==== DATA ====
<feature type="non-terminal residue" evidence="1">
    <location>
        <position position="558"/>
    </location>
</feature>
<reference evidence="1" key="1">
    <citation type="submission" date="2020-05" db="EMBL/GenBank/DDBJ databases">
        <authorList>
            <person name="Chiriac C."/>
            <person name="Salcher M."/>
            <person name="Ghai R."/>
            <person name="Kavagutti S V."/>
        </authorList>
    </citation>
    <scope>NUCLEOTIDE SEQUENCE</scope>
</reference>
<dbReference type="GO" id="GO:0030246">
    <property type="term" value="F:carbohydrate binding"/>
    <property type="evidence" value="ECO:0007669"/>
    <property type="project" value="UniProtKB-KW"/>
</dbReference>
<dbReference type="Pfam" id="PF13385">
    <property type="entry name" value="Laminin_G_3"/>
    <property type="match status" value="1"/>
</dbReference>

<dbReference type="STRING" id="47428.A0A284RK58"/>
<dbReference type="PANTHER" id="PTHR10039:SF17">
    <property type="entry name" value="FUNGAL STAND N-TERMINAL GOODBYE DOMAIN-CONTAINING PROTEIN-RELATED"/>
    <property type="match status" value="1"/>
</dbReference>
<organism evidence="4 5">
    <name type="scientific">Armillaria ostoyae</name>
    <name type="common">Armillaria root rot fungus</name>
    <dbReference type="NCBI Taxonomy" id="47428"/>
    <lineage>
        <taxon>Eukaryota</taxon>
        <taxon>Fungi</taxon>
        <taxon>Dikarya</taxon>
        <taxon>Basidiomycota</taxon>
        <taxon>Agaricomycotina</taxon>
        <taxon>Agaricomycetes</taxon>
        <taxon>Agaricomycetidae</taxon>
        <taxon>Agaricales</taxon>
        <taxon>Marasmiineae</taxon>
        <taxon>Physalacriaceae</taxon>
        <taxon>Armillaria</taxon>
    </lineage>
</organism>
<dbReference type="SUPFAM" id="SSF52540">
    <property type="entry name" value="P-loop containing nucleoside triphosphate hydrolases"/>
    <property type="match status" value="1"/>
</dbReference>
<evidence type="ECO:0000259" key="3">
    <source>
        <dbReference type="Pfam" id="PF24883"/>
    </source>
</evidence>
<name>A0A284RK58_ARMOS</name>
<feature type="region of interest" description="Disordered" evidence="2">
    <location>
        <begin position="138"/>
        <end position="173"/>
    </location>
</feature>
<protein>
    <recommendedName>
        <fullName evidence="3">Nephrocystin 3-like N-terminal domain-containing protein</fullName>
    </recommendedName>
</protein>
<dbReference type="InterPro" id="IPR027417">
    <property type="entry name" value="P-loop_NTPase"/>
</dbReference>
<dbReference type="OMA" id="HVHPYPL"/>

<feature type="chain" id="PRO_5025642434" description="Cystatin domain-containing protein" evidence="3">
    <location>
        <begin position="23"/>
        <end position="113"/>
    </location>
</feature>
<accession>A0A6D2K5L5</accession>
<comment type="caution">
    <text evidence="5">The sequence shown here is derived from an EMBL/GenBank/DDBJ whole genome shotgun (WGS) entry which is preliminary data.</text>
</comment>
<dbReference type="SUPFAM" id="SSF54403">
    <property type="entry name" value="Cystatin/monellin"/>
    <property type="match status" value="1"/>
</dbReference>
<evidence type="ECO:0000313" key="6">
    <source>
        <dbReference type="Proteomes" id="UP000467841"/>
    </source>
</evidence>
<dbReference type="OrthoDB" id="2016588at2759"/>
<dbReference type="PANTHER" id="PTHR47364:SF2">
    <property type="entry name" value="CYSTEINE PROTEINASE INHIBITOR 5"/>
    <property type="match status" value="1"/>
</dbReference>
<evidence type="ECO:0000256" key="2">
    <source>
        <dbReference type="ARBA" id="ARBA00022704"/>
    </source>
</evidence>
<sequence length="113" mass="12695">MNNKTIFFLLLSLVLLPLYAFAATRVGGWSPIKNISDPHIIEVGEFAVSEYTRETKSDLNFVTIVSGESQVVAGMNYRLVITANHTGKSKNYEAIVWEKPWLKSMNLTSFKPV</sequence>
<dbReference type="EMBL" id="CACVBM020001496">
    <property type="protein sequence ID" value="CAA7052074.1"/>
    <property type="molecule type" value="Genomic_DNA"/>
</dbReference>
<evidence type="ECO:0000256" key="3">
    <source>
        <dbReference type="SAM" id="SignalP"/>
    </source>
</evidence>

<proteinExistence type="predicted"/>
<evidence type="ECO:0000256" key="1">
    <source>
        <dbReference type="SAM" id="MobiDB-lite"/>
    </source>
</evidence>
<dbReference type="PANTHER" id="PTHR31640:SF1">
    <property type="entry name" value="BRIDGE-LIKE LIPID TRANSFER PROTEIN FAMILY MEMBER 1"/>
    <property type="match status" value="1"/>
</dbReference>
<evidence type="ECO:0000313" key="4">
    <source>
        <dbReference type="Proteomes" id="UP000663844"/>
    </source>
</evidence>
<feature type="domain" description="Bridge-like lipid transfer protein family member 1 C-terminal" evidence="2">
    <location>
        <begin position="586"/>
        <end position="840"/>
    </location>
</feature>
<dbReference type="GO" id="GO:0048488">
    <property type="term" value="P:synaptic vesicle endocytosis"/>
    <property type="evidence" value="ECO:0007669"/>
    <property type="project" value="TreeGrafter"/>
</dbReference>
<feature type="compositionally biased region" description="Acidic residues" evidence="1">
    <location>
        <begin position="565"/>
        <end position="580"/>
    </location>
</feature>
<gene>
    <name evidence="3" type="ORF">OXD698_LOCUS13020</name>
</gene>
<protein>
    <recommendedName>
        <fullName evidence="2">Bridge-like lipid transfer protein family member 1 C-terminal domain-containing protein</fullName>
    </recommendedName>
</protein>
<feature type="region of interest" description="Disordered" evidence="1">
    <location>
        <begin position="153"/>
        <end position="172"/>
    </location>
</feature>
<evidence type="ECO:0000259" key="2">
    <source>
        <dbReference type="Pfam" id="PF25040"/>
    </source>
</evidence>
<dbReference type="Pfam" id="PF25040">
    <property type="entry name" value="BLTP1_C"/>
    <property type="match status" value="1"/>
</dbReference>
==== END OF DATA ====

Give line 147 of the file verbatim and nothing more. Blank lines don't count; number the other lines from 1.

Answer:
</gene>